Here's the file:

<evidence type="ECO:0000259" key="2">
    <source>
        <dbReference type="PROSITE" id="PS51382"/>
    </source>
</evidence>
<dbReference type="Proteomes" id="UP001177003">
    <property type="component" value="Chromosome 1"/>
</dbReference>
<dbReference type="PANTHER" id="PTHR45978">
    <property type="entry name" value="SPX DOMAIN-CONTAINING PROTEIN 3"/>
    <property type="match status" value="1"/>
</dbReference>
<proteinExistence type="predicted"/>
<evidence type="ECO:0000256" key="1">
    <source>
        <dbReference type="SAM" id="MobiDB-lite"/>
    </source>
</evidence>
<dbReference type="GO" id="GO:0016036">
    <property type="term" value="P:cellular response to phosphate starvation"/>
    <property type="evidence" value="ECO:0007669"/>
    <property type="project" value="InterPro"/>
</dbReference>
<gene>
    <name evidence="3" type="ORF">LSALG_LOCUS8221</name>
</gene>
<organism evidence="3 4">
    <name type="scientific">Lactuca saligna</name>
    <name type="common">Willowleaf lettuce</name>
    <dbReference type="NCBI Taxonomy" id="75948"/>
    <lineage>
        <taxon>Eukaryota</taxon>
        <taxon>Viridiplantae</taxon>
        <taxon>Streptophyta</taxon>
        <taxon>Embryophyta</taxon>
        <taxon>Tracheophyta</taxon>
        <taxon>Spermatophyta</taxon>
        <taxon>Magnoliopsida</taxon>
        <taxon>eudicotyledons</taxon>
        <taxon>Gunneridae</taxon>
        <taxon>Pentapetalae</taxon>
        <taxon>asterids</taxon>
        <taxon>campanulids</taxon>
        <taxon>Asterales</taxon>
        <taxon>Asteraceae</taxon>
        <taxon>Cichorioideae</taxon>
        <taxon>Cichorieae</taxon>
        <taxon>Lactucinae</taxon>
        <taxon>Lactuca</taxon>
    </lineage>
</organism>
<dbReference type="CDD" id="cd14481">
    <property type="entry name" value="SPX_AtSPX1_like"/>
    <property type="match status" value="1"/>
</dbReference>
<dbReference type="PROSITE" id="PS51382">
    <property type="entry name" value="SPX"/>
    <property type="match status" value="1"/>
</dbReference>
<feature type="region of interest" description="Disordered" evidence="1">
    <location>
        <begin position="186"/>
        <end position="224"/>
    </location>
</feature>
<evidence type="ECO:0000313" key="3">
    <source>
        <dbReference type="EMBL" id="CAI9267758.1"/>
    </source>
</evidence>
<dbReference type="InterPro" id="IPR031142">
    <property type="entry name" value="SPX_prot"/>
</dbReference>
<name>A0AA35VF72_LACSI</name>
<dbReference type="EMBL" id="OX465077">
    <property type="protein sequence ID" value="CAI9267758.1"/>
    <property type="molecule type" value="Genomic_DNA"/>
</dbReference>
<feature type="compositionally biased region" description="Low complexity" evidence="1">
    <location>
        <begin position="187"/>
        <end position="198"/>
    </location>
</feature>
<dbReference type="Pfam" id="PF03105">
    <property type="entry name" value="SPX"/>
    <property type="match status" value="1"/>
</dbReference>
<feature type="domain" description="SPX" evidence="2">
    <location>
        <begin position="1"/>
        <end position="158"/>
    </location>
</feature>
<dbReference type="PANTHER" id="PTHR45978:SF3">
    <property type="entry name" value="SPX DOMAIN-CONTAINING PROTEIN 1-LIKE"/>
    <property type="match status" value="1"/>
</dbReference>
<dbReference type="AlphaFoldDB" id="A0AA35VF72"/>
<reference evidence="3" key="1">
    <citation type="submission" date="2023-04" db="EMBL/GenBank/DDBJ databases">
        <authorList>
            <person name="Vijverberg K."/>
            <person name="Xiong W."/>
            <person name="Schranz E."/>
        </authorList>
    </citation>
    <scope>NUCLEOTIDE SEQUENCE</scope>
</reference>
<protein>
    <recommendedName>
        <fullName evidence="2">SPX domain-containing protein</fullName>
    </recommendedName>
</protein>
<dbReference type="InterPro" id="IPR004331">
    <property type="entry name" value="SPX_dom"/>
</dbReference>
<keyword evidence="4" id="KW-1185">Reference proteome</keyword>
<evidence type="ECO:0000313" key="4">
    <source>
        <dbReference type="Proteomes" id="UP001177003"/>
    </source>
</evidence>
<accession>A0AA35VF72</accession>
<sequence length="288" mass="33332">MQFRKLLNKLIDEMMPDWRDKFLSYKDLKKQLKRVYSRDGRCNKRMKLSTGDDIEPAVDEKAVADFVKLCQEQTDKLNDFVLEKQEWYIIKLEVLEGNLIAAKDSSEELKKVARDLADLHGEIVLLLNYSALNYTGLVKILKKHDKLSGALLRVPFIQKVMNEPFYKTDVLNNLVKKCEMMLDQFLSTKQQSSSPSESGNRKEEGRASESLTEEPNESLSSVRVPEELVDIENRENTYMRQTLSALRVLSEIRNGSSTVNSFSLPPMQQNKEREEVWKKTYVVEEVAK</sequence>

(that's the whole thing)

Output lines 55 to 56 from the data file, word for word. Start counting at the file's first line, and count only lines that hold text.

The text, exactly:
</dbReference>
<dbReference type="PROSITE" id="PS51382">